I remember reading, not too long ago, that one of the difficult aspects of unemployment is that the unemployed are still tied to the general schedule of those who work. This, of course, may not apply to people who seek quiet time to pursue activities that require deep concentration, but still.

With the circadian experiment, I keep finding myself in a related sort of LimboLand. I came to work late this morning, arriving at around 10 am. I plugged away at a couple of projects during the daytime (sorting crickets, a small data analysis project, a meeting), but now it's 6:30 pm and I've got to wait until 8 pm to weigh the crickets and get them staged for the 11 pm happenings. I'll run my procedures from ~10 pm - 1:30 am, then I'll sleep on my supervisor's couch until 7 am. Then I'll get up, have coffee, and stage the next crickets at 8 am. Those ones will be run from 10 am - 1 pm, and I'll probably try to go home an hour or two after that.

I went through this whole sequence from Tuesday to Wednesday as well. By Wednesday afternoon, I was feeling strongly braindead and unmotivated, so I went home and played videogames (EarthBound Beginnings) until it was time to make and eat dinner.

When I have to keep this kind of schedule, I often cart along small personal projects and think I'll work on them, but I rarely actually manage to follow through. Instead, I wind up feeling helpless and unmotivated, and dither on the Internet.

It will just be a relief when I can ship these samples off. Not quite yet, but soon.

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Of COURSE I discover these just after I finish making my own.



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Skin update

I haven't blogged much about the state of my skin in a while.

But I'm going to begin by briefly mentioning a project my mom is working on: she's decided to put thought and energy into creating a pamphlet for families with kids that have been diagnosed with ideopathic toe-walking. This subject is her specialty and was the focus of her dissertation. Her goal is to outline what it is, how it can be treated, and why it needs to be addressed in developing kids.

I mention my mom's project because the pamphlet I received when the doc declared "Acne Rosacea" wasn't particularly useful. It basically said, "Yeah, your skin looks gross, various things can trigger it, and in extreme cases it can get treated with expensive laser therapy."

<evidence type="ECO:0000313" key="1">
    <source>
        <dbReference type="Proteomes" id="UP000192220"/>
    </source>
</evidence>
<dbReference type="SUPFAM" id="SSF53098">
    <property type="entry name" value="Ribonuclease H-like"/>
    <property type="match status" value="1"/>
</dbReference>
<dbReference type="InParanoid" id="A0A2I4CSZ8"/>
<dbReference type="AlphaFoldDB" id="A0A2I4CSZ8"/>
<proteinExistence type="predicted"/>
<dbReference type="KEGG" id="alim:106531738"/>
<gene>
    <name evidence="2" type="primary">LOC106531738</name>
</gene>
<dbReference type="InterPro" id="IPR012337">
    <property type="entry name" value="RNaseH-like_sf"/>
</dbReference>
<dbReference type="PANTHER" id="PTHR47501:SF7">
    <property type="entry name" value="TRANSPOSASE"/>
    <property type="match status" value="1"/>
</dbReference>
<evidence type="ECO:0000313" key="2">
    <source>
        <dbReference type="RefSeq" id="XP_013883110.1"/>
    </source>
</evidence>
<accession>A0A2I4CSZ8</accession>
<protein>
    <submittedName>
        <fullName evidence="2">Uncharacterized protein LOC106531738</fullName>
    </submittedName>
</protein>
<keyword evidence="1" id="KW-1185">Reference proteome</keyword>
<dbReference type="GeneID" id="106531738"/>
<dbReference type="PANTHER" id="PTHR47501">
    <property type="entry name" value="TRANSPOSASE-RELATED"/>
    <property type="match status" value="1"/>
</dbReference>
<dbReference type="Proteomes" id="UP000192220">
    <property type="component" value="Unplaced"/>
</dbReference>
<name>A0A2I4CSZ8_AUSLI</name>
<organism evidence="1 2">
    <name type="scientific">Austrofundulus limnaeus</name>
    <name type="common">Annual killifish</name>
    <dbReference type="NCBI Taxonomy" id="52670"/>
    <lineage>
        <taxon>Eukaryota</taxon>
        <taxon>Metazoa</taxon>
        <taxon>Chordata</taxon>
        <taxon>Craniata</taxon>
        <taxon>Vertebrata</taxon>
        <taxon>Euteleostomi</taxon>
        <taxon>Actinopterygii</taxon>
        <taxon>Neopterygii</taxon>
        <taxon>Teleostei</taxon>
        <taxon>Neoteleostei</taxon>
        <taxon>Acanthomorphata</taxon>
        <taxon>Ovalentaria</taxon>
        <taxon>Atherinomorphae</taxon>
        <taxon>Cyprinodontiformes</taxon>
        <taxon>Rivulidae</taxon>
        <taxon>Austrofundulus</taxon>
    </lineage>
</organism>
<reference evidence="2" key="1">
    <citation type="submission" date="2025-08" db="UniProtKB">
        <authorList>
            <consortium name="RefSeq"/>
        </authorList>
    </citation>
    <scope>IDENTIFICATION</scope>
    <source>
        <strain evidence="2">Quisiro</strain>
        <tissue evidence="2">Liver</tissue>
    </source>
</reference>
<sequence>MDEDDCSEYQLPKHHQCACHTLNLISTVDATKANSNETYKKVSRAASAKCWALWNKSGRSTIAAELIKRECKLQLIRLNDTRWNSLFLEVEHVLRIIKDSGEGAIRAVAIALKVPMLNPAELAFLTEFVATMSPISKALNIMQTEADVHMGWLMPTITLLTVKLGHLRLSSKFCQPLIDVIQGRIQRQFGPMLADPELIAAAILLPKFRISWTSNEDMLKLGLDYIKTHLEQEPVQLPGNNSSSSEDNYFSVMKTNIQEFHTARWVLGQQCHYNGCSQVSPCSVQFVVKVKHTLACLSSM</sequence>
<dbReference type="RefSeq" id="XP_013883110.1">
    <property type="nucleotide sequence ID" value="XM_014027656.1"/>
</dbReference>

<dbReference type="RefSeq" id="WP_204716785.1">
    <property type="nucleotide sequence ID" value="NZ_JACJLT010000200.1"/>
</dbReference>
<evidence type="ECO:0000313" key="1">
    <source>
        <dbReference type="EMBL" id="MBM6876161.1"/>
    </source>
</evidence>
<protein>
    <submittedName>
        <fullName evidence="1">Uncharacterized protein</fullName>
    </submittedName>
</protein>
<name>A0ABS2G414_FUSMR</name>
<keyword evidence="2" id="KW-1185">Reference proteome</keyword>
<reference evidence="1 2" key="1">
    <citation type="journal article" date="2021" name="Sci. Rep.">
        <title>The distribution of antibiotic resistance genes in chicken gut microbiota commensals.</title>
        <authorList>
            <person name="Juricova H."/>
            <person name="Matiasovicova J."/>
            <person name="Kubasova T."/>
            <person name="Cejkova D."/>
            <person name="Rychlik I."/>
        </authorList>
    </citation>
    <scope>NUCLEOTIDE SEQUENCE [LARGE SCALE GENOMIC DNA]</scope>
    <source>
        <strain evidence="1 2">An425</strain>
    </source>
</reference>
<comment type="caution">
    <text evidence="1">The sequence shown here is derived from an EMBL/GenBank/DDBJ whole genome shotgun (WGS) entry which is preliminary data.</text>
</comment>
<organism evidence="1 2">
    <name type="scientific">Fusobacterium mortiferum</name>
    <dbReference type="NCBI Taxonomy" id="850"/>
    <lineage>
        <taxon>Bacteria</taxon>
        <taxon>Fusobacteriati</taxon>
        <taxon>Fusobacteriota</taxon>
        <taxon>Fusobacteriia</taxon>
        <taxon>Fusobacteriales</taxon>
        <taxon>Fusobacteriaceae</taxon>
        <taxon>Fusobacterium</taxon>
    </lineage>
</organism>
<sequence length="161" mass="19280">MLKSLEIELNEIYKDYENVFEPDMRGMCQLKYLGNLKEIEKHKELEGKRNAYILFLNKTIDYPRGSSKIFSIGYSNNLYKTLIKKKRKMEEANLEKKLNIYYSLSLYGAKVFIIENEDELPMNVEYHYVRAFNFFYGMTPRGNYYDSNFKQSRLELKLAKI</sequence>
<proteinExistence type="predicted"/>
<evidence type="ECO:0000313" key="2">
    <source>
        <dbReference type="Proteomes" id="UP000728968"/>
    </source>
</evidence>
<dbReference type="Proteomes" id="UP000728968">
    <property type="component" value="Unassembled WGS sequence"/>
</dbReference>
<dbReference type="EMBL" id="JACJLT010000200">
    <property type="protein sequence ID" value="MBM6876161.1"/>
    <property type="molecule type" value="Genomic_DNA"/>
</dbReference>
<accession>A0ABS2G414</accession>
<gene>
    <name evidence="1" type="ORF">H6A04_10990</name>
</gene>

I would expect a dermatologist would be more useful, except that the people I know out here who have gone to dermatologists have had widely mixed experiences. And I don't have the energy to deal with that at the moment. Also, the internet hasn't been particularly helpful, either.

I did learn one word which you probably already knew: the word "comodogenic," which is just a fancy word for things that clog one's pores.

That was actually a helpful clue. I got to realizing that the areas of my skin that were suffering the most were very dry. For a while, I tried out some MyChelle Dermaceuticals lotion + sunscreen, but while it helped with sun exposure, it wasn't helping with the dryness and scalyness. So, what next.

Well, a while ago, I started making my own lotion (.rtf file; original url within the file is now broken). I'd tried out pure aloe vera on my skin, but it only seemed to last a very short while and then my skin would be tingly and dry again. The other main ingredient in homemade lotion is some form of oil.

Everything in my life seems to keep pointing back to lipids. But okay, fine.

So then, I finally found this site, which summarizes the types and ratios of fatty acids found in various kinds of oils, and which kinds are thought to be better for different skin types. It also notes that you should test something out for ~2 weeks before reaching a conclusion about any particular thing, to give your body time to react and adjust to the new treatment.

Well, aha. I marched myself off to Berkeley Bowl and picked up some almond oil. I wish I'd known about this back when I was a teenager and scared to put anything at all on my face for fear of clogging my pores. I mean, I've avoided putting anything except sunscreen on my face for the past 20 years or so. But now I am going, well, of COURSE not all oils will clog your pores! Of COURSE certain kinds of oils would actually have the opposite effect! But it feels like it has taken forever to reach this understanding.

Anyway. So I've been testing out sweet almond oil and also jojoba oil, the latter because jojoba's what I could find in a portable size. Applying the almond oil is a strange and interesting experience because it soaks in quickly. It does make my skin feel oily, but not horribly so. After a couple of weeks of this, my skin generally feels and looks a whole lot better, although the rosacea is still present, unchanged. I think I can come to terms with the rosacea, so long as it remains at steady-state and doesn't get progressively worse. And I like knowing exactly what I'm putting on my face.

This entry was originally posted at http://rebeccmeister.dreamwidth.org/1161097.html. Please comment there using OpenID.